Here are a couple of photos of my parsley leaf-infused olive oil soap. I am really happy with the colour and … dig the glitter … I am getting fancy now.
The first photo was taken on 10th June, the day after I made the soap and the bottom photo was taken about two weeks ago. The colour has not changed in the last two weeks. Tania, from The Cook’s Pyjamas, has informed me that my soap will discolour but there has been no discolouration thusfar. The dark half of the soap was coloured with the parsley leaf-infused olive oil. The light half had, in addition to the infused oil, one teaspoon of my titanium dioxide mixture* added to it.
To make the parsley leaf-infused oil, I put 20 mils of parsley leaf powder in a ‘tea bag’ and then put the tea bag in a jar with 150g of olive oil. I secured the lid, put the jar on a trivet in a pot, poured very hot water into the pot and then put the pot at the back of the stove for about 12 hours. I am lucky I have a wood stove that is on all the time. Another idea would be to put the jar in a slow cooker filled with water and put the slow cooker on “low” overnight.
*My titanium dioxide mixture was made by adding one teaspoon of titanium dioxide to 14 teaspoons of olive oil and then mixing it with a little battery operated latte mixer.
To make the soap, I made up half quantity of Anne Watson’s Shea Butter Supreme. The recipe is from Anne’s book, Smart Soapmaking.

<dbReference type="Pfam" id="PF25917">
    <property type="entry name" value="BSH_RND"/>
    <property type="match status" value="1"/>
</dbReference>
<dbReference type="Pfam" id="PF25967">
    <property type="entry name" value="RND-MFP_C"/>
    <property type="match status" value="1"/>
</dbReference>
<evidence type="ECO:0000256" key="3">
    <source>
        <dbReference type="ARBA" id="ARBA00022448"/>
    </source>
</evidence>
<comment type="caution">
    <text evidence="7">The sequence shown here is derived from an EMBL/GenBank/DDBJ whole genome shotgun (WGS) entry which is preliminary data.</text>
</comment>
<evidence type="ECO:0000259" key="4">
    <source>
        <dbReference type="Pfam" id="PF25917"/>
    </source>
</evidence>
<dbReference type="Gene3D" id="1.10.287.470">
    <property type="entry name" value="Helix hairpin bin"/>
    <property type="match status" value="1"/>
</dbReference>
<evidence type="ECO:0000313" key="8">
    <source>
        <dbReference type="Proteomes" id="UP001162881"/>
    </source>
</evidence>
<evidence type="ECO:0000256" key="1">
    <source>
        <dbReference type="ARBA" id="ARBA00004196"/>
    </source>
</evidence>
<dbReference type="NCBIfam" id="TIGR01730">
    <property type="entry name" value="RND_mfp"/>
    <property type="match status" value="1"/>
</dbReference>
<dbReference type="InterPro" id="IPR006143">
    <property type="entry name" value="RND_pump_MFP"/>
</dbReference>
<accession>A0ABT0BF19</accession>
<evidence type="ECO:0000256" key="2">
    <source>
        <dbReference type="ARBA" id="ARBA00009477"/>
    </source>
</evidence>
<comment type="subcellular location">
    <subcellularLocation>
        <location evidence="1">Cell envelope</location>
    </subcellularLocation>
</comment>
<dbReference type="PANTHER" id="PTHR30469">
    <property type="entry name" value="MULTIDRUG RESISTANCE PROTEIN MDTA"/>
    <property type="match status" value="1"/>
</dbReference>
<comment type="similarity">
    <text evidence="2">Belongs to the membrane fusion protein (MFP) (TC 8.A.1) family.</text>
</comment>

- 149g coconut oil
- 149g olive oil – 65 grams of which was the parsley leaf-infused olive oil.
- 127g shea butter
- 113g distilled water
- 59g lyre
I made the soap in the same manner as I have made all my soaps. Here are the instructions.
At trace, I divided the batter roughly one third /two thirds. Into the one third, I added one teaspoon of titanium dioxide mixture and 2 teaspoons of Bramble Berry black tea fragrance. Into the larger batch, I added 3 teaspoons of Bramble Berry black tea fragrance. Maus and I each poured each portion of the batter into the mould at the same time. Using a skewer, I swirled the batter around a bit. I then sprinkled cosmetic grade glitter on the top. The next day, I gave the top a burst of hair spray. It is supposed to assist in securing the glitter.
I think I am getting better at this.
That one is really nice…you do just keep getting better & better. I love the color but I’m trying to figure out – did you press some sort of leaves on the top to make a pattern or is that just the natural coloration?
Hi Diane, I just swirled the batter around a bit.
When I first read your post, I thought it said Parsley Leaf Soup- so glad I was wrong. The SOAP looks great 🙂
Hiya Colette. Parsley leaf soup – doesn’t really appeal 🙂
What a productive person you are Glenda, , the soap is a gorgeous colour
now that’s a beautiful soap..and very fancy..i reckon soap making is up there with sourdough bread making..
Hi Jane, You are so right. I love making soap and I love making sourdough. I think cheese making would make the perfect trio.
I love the colour 🙂 And, that it’s natural. The glitter is a nice touch. You are very stylishly conquering soap making.
Thanks Ella, I love it.
I’m always amazed at people who can make soap. If the big one comes, you’ll be clean and I won’t have a clue but I’m going to save the recipe. I think your soap looks better than those you find in the fancy stores.
Maureen, it is so much fun. If you like cooking, you will like soap making. After the first batch you keep getting ideas for more. I am at the stage now where they are presentable enough to give to friends so I can indulge and not be overwhelmed with soap.